From its start, the programme that became Better Factories Cambodia put pressure on garment factories, and especially in the early days, factory managers were not enthusiastic about the prospect of audits, if not outright uncooperative.
Despite the differences, the programme has always maintained a close relationship with the Garment Manufacturers Association in Cambodia, says its secretary general Ken Loo. The assessments were a shock to the industry, as none of the other manufacturing destinations required such a high standard of compliance from factories.
“It was always going to be a burden,” Loo said. “It’s still a burden, but over the years, we’ve found ways to create value for the users.” Loo recalls that in the first years, the programme was a pure auditing scheme established at the requirement of the U.S. Department of Labor. Then around 2004 and 2005, GMAC reached the same conclusion that Better Factories Cambodia had: assessments are pointless unless the factories have direction on what to do to improve. “After [factories] can identify what’s wrong, it helps the factory improve.”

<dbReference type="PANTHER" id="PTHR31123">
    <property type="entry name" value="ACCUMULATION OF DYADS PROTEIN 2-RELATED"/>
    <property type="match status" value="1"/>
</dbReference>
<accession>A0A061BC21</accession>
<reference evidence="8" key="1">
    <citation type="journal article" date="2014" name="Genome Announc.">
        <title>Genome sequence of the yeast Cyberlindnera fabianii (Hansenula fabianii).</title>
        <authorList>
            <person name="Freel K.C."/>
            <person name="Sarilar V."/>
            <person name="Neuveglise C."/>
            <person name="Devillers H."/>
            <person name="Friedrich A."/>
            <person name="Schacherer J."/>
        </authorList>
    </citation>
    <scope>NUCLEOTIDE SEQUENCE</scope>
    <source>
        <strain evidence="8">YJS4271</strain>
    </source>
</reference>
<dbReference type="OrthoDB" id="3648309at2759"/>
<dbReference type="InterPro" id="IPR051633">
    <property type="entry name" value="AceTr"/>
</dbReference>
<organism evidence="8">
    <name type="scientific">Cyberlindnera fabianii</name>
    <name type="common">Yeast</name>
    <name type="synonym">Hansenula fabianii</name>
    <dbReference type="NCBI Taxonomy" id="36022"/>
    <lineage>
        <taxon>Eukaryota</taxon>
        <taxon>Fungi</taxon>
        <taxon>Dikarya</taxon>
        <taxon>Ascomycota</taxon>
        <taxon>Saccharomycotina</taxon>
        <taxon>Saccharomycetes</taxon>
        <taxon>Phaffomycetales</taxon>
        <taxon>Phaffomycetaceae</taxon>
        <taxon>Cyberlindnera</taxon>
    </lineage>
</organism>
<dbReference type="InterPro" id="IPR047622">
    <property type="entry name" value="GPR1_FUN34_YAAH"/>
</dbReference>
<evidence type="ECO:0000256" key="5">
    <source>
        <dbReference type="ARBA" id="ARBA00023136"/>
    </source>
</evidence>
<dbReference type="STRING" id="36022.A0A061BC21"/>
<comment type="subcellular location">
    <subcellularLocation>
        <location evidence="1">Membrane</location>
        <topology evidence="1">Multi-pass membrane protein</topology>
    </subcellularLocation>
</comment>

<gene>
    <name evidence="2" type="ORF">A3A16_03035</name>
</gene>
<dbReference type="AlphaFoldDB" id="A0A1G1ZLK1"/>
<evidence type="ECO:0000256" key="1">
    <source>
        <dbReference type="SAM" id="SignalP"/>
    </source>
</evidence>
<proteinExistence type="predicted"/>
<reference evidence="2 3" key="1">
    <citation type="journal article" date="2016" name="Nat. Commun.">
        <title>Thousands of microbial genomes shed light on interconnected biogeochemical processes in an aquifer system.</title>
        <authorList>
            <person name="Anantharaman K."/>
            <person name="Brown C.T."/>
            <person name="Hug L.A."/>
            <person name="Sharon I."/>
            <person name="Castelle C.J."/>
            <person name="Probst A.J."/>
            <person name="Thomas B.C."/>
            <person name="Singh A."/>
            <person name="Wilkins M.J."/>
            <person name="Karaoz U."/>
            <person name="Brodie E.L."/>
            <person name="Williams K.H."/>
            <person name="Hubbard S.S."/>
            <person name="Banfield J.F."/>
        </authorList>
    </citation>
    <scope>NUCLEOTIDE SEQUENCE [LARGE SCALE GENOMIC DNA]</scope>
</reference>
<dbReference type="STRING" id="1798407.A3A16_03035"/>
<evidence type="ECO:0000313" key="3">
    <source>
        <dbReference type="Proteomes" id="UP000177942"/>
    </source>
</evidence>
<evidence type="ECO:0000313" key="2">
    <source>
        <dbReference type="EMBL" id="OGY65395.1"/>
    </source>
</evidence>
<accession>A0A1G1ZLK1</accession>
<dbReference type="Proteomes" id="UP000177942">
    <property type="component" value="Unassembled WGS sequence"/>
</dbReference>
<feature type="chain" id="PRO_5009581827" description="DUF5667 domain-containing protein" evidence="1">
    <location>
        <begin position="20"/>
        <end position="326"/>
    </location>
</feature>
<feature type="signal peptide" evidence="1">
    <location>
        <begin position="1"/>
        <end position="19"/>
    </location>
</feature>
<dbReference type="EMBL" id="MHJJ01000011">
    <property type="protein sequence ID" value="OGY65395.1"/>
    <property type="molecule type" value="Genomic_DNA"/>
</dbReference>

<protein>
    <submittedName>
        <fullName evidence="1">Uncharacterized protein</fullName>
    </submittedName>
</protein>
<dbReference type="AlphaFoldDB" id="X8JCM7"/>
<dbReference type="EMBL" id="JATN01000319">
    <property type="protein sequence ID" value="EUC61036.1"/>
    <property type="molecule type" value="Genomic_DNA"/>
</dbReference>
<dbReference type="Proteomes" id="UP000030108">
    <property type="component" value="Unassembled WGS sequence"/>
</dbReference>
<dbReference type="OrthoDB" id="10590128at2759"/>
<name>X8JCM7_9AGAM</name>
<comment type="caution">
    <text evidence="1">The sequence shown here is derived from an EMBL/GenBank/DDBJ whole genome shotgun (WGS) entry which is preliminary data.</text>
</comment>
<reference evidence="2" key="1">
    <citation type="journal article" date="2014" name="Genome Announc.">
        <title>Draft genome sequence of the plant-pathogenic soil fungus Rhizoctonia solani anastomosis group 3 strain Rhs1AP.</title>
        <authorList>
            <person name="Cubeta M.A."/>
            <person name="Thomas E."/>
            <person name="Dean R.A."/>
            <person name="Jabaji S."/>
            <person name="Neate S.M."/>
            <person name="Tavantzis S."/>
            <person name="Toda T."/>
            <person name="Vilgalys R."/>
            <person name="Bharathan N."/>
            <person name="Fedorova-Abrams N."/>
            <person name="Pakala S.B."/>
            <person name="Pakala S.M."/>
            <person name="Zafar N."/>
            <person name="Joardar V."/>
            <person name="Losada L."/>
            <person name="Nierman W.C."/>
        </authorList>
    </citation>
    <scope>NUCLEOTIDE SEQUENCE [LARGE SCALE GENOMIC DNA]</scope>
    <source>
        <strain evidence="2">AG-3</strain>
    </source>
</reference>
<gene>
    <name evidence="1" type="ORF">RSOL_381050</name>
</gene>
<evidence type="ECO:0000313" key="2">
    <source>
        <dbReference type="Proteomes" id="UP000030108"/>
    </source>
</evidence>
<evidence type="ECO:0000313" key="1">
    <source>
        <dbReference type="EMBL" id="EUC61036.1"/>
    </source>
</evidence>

With that in mind, Loo and the GMAC members became integral to developing training for factories, injecting the industry perspective into Better Factories’ programme creation. Together with Better Factories, GMAC developed an introductory scheme for new investors in order to introduce them to the rules and policies surrounding the garment industry in Cambodia.
“It very quickly acclimatizes new investors to the local regulations,” he said. “Otherwise new investors would take a lot longer or do not care about the local regulations.”
This programme helped factories improve their compliance scores quickly — Loo noted that managers often err in terms of following Cambodian policy in the first three years of their investment, but after that learning curve, it becomes clear which factories were adjusting and which have serious problems.
The child labour remediation programme was one of the most successful collaborations in Loo’s eyes, and it has also reduced the amount of child labour cases found in Cambodia — a shared success for factories and Better Factories Cambodia.
There have been tangible results for factories as well. Loo notes that some brands have said the programme is part of their reason for sourcing from Cambodia, but one major label based its decision to return to Cambodia specifically on the country’s participation in Better Factories Cambodia.
“At GMAC we continue to work with Better Factories Cambodia on certain areas of communication, highlighting areas of concern of our members,” he said. “I feel we have a very good working relationship now.”
Collaboration with Better Factories has not always been ideal or convenient for factories, and Loo notes it has varied throughout the years of the programme’s existence. But in the end, there are clear results from the partnership, and factories are using their reports to profit from their compliance achievements or work towards improvement.